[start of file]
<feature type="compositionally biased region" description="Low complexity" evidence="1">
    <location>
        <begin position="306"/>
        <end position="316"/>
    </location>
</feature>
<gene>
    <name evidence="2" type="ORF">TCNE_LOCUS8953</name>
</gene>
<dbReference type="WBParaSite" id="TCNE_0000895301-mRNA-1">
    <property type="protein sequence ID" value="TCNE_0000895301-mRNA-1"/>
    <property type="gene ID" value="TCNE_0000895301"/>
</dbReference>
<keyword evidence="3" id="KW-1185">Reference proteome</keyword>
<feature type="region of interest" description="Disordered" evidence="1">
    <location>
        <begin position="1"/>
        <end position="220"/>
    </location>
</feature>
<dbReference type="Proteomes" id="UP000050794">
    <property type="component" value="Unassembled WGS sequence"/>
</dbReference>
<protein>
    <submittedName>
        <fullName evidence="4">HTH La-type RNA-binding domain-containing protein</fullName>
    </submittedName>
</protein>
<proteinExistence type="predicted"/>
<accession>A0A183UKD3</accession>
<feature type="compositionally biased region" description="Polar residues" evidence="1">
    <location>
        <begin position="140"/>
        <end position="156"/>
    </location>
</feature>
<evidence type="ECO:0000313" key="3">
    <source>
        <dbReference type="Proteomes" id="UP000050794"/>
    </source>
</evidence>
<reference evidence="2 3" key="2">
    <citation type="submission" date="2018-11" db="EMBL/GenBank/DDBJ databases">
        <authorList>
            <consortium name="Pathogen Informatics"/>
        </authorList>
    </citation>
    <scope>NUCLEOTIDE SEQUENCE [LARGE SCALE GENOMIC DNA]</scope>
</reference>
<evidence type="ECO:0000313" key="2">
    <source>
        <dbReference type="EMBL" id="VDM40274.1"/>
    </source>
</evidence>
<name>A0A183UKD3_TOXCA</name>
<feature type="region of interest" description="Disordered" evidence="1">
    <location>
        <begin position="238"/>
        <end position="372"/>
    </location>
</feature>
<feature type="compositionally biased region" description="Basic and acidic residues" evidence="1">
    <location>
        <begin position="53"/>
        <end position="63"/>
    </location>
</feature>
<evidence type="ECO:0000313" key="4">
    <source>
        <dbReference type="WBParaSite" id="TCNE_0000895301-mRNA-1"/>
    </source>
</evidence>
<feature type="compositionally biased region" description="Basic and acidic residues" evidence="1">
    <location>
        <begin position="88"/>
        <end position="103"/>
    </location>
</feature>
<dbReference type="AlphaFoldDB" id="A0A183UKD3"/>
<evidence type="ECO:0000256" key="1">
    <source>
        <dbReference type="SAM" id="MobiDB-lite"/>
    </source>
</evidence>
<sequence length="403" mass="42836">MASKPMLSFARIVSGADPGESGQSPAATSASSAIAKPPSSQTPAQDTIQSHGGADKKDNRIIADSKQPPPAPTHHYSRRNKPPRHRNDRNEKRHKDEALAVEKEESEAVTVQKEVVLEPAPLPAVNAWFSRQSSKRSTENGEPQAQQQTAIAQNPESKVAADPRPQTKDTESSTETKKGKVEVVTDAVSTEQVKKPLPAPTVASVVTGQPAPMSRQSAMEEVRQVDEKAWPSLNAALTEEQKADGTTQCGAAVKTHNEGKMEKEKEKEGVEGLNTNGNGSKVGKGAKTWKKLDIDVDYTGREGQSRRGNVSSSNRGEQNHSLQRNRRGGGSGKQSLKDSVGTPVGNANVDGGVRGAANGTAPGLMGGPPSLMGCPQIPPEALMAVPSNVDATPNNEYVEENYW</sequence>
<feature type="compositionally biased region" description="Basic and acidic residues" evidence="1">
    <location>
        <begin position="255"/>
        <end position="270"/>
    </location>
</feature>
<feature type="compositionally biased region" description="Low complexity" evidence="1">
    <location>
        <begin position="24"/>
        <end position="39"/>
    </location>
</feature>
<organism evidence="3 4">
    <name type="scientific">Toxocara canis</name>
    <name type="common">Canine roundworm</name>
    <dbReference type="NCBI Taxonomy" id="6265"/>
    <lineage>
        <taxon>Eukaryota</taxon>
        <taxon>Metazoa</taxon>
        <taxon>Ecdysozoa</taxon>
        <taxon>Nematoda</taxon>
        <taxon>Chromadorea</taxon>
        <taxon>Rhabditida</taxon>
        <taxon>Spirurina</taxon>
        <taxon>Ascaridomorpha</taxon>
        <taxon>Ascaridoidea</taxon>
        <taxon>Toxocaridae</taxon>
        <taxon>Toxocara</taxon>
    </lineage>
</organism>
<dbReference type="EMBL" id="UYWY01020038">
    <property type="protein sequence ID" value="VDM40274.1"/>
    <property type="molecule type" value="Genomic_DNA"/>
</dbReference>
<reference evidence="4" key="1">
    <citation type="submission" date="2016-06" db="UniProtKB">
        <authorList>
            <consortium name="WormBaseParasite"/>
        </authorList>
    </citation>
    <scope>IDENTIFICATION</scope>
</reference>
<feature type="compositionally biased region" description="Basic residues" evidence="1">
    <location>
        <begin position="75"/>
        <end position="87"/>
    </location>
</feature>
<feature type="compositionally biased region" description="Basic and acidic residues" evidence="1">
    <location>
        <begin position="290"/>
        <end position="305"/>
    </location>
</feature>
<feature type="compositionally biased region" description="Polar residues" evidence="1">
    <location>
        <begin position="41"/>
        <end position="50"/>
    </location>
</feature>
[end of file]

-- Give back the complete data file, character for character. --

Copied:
<feature type="compositionally biased region" description="Low complexity" evidence="1">
    <location>
        <begin position="306"/>
        <end position="316"/>
    </location>
</feature>
<gene>
    <name evidence="2" type="ORF">TCNE_LOCUS8953</name>
</gene>
<dbReference type="WBParaSite" id="TCNE_0000895301-mRNA-1">
    <property type="protein sequence ID" value="TCNE_0000895301-mRNA-1"/>
    <property type="gene ID" value="TCNE_0000895301"/>
</dbReference>
<keyword evidence="3" id="KW-1185">Reference proteome</keyword>
<feature type="region of interest" description="Disordered" evidence="1">
    <location>
        <begin position="1"/>
        <end position="220"/>
    </location>
</feature>
<dbReference type="Proteomes" id="UP000050794">
    <property type="component" value="Unassembled WGS sequence"/>
</dbReference>
<protein>
    <submittedName>
        <fullName evidence="4">HTH La-type RNA-binding domain-containing protein</fullName>
    </submittedName>
</protein>
<proteinExistence type="predicted"/>
<accession>A0A183UKD3</accession>
<feature type="compositionally biased region" description="Polar residues" evidence="1">
    <location>
        <begin position="140"/>
        <end position="156"/>
    </location>
</feature>
<evidence type="ECO:0000313" key="3">
    <source>
        <dbReference type="Proteomes" id="UP000050794"/>
    </source>
</evidence>
<reference evidence="2 3" key="2">
    <citation type="submission" date="2018-11" db="EMBL/GenBank/DDBJ databases">
        <authorList>
            <consortium name="Pathogen Informatics"/>
        </authorList>
    </citation>
    <scope>NUCLEOTIDE SEQUENCE [LARGE SCALE GENOMIC DNA]</scope>
</reference>
<evidence type="ECO:0000313" key="2">
    <source>
        <dbReference type="EMBL" id="VDM40274.1"/>
    </source>
</evidence>
<name>A0A183UKD3_TOXCA</name>
<feature type="region of interest" description="Disordered" evidence="1">
    <location>
        <begin position="238"/>
        <end position="372"/>
    </location>
</feature>
<feature type="compositionally biased region" description="Basic and acidic residues" evidence="1">
    <location>
        <begin position="53"/>
        <end position="63"/>
    </location>
</feature>
<evidence type="ECO:0000313" key="4">
    <source>
        <dbReference type="WBParaSite" id="TCNE_0000895301-mRNA-1"/>
    </source>
</evidence>
<feature type="compositionally biased region" description="Basic and acidic residues" evidence="1">
    <location>
        <begin position="88"/>
        <end position="103"/>
    </location>
</feature>
<dbReference type="AlphaFoldDB" id="A0A183UKD3"/>
<evidence type="ECO:0000256" key="1">
    <source>
        <dbReference type="SAM" id="MobiDB-lite"/>
    </source>
</evidence>
<sequence length="403" mass="42836">MASKPMLSFARIVSGADPGESGQSPAATSASSAIAKPPSSQTPAQDTIQSHGGADKKDNRIIADSKQPPPAPTHHYSRRNKPPRHRNDRNEKRHKDEALAVEKEESEAVTVQKEVVLEPAPLPAVNAWFSRQSSKRSTENGEPQAQQQTAIAQNPESKVAADPRPQTKDTESSTETKKGKVEVVTDAVSTEQVKKPLPAPTVASVVTGQPAPMSRQSAMEEVRQVDEKAWPSLNAALTEEQKADGTTQCGAAVKTHNEGKMEKEKEKEGVEGLNTNGNGSKVGKGAKTWKKLDIDVDYTGREGQSRRGNVSSSNRGEQNHSLQRNRRGGGSGKQSLKDSVGTPVGNANVDGGVRGAANGTAPGLMGGPPSLMGCPQIPPEALMAVPSNVDATPNNEYVEENYW</sequence>
<feature type="compositionally biased region" description="Basic and acidic residues" evidence="1">
    <location>
        <begin position="255"/>
        <end position="270"/>
    </location>
</feature>
<feature type="compositionally biased region" description="Low complexity" evidence="1">
    <location>
        <begin position="24"/>
        <end position="39"/>
    </location>
</feature>
<organism evidence="3 4">
    <name type="scientific">Toxocara canis</name>
    <name type="common">Canine roundworm</name>
    <dbReference type="NCBI Taxonomy" id="6265"/>
    <lineage>
        <taxon>Eukaryota</taxon>
        <taxon>Metazoa</taxon>
        <taxon>Ecdysozoa</taxon>
        <taxon>Nematoda</taxon>
        <taxon>Chromadorea</taxon>
        <taxon>Rhabditida</taxon>
        <taxon>Spirurina</taxon>
        <taxon>Ascaridomorpha</taxon>
        <taxon>Ascaridoidea</taxon>
        <taxon>Toxocaridae</taxon>
        <taxon>Toxocara</taxon>
    </lineage>
</organism>
<dbReference type="EMBL" id="UYWY01020038">
    <property type="protein sequence ID" value="VDM40274.1"/>
    <property type="molecule type" value="Genomic_DNA"/>
</dbReference>
<reference evidence="4" key="1">
    <citation type="submission" date="2016-06" db="UniProtKB">
        <authorList>
            <consortium name="WormBaseParasite"/>
        </authorList>
    </citation>
    <scope>IDENTIFICATION</scope>
</reference>
<feature type="compositionally biased region" description="Basic residues" evidence="1">
    <location>
        <begin position="75"/>
        <end position="87"/>
    </location>
</feature>
<feature type="compositionally biased region" description="Basic and acidic residues" evidence="1">
    <location>
        <begin position="290"/>
        <end position="305"/>
    </location>
</feature>
<feature type="compositionally biased region" description="Polar residues" evidence="1">
    <location>
        <begin position="41"/>
        <end position="50"/>
    </location>
</feature>